Funded by a variety of private foundations, the Woods Hole Research Center (WHRC) has positioned itself as a key source of scientific research and policy proposals regarding climate change, directed to government decision-makers around the world. WHRC has further extended its influence beyond governments to include civil society, by working directly with community organizations to help shape local responses to climate change. This includes, from WHRC’s view, the need to reduce carbon emissions from oil and gas to zero.
Mission and Founder’s Vision
WHRC’s mission is to assess developments that can impact global climate, and foster collaborative opportunities to work with partners including governments and voluntary associations to halt further climate change. It carries this mission out through a combination of scientific research and policy studies.
WHRC’s focus on climate issues is in line with the goal set by its founder, ecologist George M. Woodwell, as expressed in his 2009 memoir, The Nature of a House: Building a World that Works: “In 1985, when we moved to establish the Woods Hole Research Center, it was becoming clear that an international treaty [on climate change] was necessary and that details of the treaty must emerge from the scientific community. We were at the center of this discussion and free to proceed as we set forth with the new institution.”
WHRC has four research/program areas: the restoration of forests, soils, grasslands and wetlands; the prevention of tropic deforestation; studying the impacts of climate change on the arctic; and disseminating information about climate change to other researchers and organizations.
Since opening its doors in 1985, WHRC has been noted for its specialization in researching global climate issues; as of 2017, it has been recognized for four years running as the top global “climate change think tank” by the International Center for Climate Governance (ICCG).
As well, Richard A. Houghton, a WHRC scientist, was named in 2017 as a lead author for an Intergovernmental Panel on Climate Change (IPCC) report on climate change and land expected to be published in 2019.
In 2008, WHRC’s founder George Woodwell outlined how “the foundation community and the non-profit scholarly community” could find ways to collaborate to advance scientific research. In line with this, WHRC has numerous ties to various foundations. In 2014-2015 alone, it disclosed funding from the following sources: Acacia Conservation Funds, Cogan Family Foundation, Endurance Foundation, Foundation for the Carolinas, Grantham Foundation for the Protection of the Environment, Harbourton Foundation, Island Foundation, Inc., Ruth McCormick Tankersley Charitable Trust, Silicon Valley Community Foundation, and Trust for Mutual Understanding.
Another aspect of WHRC’s fundraising efforts involves a membership group for individual donors called the George Perkins Marsh Society, which recognizes those who agree to support WHRC’s work through “through a life income gift, annuity, life insurance policy, or bequest.”
WHRC has described Marsh as “the first to draw attention to the notion that the natural menace to nature was humans themselves.” Marsh’s book Man and Nature includes the following lament regarding human impact on the environment:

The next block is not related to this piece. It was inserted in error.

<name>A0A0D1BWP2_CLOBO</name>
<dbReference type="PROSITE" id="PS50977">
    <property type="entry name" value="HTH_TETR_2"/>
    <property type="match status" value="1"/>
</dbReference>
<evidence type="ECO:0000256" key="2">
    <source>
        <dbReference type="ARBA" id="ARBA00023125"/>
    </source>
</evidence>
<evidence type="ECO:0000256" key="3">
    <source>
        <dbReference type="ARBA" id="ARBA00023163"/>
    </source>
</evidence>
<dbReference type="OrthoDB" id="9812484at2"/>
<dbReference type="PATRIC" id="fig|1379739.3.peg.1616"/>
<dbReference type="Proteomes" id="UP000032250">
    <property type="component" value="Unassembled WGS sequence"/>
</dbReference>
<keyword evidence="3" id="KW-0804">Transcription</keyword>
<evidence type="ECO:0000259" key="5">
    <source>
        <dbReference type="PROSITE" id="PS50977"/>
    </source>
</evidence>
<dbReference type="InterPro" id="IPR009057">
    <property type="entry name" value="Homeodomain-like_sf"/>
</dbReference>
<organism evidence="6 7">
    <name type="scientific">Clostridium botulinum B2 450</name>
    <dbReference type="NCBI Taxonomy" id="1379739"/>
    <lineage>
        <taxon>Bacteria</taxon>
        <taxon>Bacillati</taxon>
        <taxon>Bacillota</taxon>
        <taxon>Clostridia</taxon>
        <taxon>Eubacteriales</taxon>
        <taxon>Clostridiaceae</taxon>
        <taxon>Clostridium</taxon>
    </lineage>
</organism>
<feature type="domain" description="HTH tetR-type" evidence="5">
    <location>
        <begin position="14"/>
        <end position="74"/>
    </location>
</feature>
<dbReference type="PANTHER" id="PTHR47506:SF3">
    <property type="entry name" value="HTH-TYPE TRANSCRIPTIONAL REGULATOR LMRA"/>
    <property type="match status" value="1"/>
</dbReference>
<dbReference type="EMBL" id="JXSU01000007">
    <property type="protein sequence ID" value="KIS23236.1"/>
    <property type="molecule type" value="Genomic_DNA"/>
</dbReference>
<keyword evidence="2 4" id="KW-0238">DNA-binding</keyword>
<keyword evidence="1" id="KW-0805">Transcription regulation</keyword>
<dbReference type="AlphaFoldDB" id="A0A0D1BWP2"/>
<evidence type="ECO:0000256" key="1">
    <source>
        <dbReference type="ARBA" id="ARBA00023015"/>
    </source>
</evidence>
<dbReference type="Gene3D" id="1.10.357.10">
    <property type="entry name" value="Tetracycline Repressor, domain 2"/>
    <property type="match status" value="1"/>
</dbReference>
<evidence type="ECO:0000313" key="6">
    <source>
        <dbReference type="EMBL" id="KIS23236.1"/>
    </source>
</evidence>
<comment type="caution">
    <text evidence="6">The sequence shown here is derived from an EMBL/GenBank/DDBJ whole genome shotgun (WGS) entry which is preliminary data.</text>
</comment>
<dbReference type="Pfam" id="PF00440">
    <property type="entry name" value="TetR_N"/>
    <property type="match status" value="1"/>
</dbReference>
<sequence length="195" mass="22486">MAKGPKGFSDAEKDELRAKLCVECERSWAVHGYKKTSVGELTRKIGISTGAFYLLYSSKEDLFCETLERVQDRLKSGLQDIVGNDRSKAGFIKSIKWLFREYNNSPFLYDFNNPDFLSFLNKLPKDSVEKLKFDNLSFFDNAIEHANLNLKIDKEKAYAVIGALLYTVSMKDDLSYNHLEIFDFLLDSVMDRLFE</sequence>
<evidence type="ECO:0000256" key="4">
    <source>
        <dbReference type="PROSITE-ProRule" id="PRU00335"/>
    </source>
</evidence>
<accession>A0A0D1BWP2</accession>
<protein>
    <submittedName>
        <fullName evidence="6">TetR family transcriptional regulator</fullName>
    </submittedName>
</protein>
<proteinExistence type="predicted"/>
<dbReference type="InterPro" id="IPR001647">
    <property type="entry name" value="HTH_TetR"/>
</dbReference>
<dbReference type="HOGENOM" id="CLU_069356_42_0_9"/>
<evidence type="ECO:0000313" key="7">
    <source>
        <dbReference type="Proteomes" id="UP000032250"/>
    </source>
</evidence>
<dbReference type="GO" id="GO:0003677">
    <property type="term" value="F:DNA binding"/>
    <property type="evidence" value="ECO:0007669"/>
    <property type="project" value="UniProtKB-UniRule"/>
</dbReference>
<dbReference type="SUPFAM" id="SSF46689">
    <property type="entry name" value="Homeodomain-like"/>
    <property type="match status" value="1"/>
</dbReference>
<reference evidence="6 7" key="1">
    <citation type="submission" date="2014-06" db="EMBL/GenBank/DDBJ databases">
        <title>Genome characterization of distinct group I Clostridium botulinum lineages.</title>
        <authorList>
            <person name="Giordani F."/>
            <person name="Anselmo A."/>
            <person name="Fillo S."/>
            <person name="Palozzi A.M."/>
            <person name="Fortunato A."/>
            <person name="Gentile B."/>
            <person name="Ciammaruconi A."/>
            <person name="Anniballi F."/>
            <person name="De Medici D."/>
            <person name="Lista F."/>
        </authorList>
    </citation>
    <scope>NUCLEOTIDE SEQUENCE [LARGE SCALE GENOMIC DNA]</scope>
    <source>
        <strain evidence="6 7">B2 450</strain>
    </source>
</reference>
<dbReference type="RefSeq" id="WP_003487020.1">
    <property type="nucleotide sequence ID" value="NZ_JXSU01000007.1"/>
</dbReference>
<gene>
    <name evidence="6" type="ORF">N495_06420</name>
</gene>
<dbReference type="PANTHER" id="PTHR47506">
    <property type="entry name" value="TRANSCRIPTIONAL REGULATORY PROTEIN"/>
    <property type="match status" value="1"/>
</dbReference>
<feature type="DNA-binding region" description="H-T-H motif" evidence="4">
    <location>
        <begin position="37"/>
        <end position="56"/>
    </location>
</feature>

“The earth is fast becoming an unfit home for its noblest inhabitant [i.e., mankind], and another era of equal human crime and improvidence…would reduce it to such a condition of impoverished productiveness, of shattered surface, of climatic excess, as to threaten the deprivation, barbarism and perhaps even extinction of the species.”
George. M. Woodwell, WHRC’s founder, has been affiliated with the following environmentalist organizations: Natural Resources Defense Council; World Wildlife Fund; World Resources Institute; and Environmental Defense Fund.
In a 2006 article, Woodwell observed that: “Contrary to conservative dogma of the moment, the free market system offers no solution to major environmental crises. Intensification requires new rules, new laws, and a competent and evolving governmental system in which science, as well as economic and political interests, has a guiding hand.”
In addition to Woodwell’s connection to the World Wildlife Fund (WWF), the current vice-chair of WHRC’s Board of Directors, Thomas E. Lovejoy also had a long-running WWF affiliation; and former WHRC Board Chair Lawrence Huntington was once Chair of WWF’s Board.
John Holdren, who succeeded Woodwell as WHRC Director upon the latter’s retirement in 2005, served from 2009-2017 as President Obama’s science advisor. Following the announcement that Holdren would be joining the White House, controversial statements published in a 1977 textbook co-authored by Holdren, Paul Ehrlich and Anne Ehrlich came to light. The textbook, entitled Ecoscience: Population, Resources, Environment, included discussion of instituting a “Planetary Regime” to “control the development, administration, conservation and distribution of all natural resources.” The textbook also considered the advisability of “compulsory abortion” as a response to too-rapid global population growth.
In response to news reports about the textbook, Holdren’s office rebutted the controversy with a statement that: “Dr. Holdren has stated flatly that he does not now support and has never supported compulsory abortions, compulsory sterilization, or other coercive approaches to limiting population growth.”